Albany Law School will delay opening until 11am due to the weather.
The Albany Law community mourns the loss of Nelson Mandela, one of the world’s
most important and inspiring figures of the 20th and 21st Centuries. In 1993 he
was awarded the Nobel Peace Prize. His transformation of South Africa became a
model for other countries around the globe, and Mandela used his diplomatic skills
to resolve conflicts
in other nations.
He spent his lifetime bringing an end to apartheid, the political system
founded on avowed racial superiority and segregation, and declared a crime
against humanity by the United Nations in 1977. Apartheid rose when
Mandela was a young man and he challenged it – first with nonviolent civil
disobedience and legal argument as a black lawyer in South Africa’s courts; later with a
commitment to armed struggle; still later with thirty years of his life spent in apartheid
South Africa’s prisons, mostly the
notorious Robben Island.
Robben Island, however, failed to diminish Mandela, and in time South Africa’s
white leaders came to him to try to negotiate their way out of the box they had
built themselves into. Mandela seized that moment and with the help of many
others, black and white, led South Africa to its first democratic elections in 1994.
What most distinguished him was not his personal courage, great as that was,
nor his commitment to his country’s cause, great as that was, but his
remarkable capacity to bind his nation together. Had he come to office consumed
by bitterness, no one could have doubted that he had good cause.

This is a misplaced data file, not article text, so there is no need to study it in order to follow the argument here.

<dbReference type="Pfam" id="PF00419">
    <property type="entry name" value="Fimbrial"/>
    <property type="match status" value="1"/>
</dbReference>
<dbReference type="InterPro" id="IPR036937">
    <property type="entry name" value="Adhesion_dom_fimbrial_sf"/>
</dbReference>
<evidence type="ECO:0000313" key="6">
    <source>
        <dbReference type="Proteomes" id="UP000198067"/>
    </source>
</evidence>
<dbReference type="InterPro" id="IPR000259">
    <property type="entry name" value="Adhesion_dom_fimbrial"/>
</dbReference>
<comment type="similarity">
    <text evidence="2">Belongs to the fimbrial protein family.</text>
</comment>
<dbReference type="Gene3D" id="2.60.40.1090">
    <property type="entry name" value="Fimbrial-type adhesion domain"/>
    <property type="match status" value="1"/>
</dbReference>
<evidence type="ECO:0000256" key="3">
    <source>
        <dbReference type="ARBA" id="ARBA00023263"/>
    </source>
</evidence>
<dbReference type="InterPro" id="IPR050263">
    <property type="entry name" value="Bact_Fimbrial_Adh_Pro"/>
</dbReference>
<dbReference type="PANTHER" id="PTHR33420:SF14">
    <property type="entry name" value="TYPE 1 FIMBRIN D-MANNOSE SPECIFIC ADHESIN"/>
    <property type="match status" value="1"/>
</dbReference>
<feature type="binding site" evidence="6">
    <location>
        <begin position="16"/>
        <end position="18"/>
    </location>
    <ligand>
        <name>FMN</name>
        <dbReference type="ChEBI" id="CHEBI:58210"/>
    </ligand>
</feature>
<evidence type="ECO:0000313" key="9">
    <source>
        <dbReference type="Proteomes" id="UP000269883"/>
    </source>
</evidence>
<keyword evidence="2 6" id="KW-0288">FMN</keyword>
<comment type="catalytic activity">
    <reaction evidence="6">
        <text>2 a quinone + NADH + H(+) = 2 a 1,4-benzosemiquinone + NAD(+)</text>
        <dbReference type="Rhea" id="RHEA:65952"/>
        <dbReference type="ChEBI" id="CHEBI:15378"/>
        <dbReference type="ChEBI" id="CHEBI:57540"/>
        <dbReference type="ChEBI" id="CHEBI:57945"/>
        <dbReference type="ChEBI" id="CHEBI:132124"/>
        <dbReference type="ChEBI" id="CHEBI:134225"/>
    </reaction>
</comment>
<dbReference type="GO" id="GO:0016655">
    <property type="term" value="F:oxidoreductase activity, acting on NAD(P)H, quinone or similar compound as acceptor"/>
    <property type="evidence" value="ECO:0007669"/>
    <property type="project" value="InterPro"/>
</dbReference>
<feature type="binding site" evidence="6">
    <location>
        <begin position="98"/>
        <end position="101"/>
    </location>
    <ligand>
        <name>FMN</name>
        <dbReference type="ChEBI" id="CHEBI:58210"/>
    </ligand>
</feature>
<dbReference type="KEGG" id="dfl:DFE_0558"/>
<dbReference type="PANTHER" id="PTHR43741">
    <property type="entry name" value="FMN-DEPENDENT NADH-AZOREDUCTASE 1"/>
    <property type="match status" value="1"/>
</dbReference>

Instead he came to office with the grace and generosity to make black and white
South Africans feel that they were all citizens of the country he led. Always a
man of the law, he also affirmed from the start of his Presidency that he and
all South Africans were subject to the rule of law and the authority of the
The path to the new South Africa was difficult and dangerous. Peace and
democracy were not inevitable at all. Nelson Mandela led the country out of the
wilderness of apartheid. We rejoice that he lived to see the promised land, the
new country – a country like others, with its hopes and its imperfections –
that is South Africa today.
Albany Law School's president and dean, Penelope Andrews, is honored that Nelson Mandela wrote
the foreword to her book [co-edited with Professor Stephen Ellmann], THE
POST-APARTHEID CONSTITUTIONS: PERSPECTIVES ON SOUTH AFRICA'S BASIC LAW (2001).
View full speech at Start Rivonia Trial (20 April 1964)
For information on Mandela’s accomplishments, philosophy, and more, try these
Dean Andrews is co-host of the South Africa Reading Group with Professor
Stephen Ellmann. A similar statement has been posted on the South
Africa Reading Group website.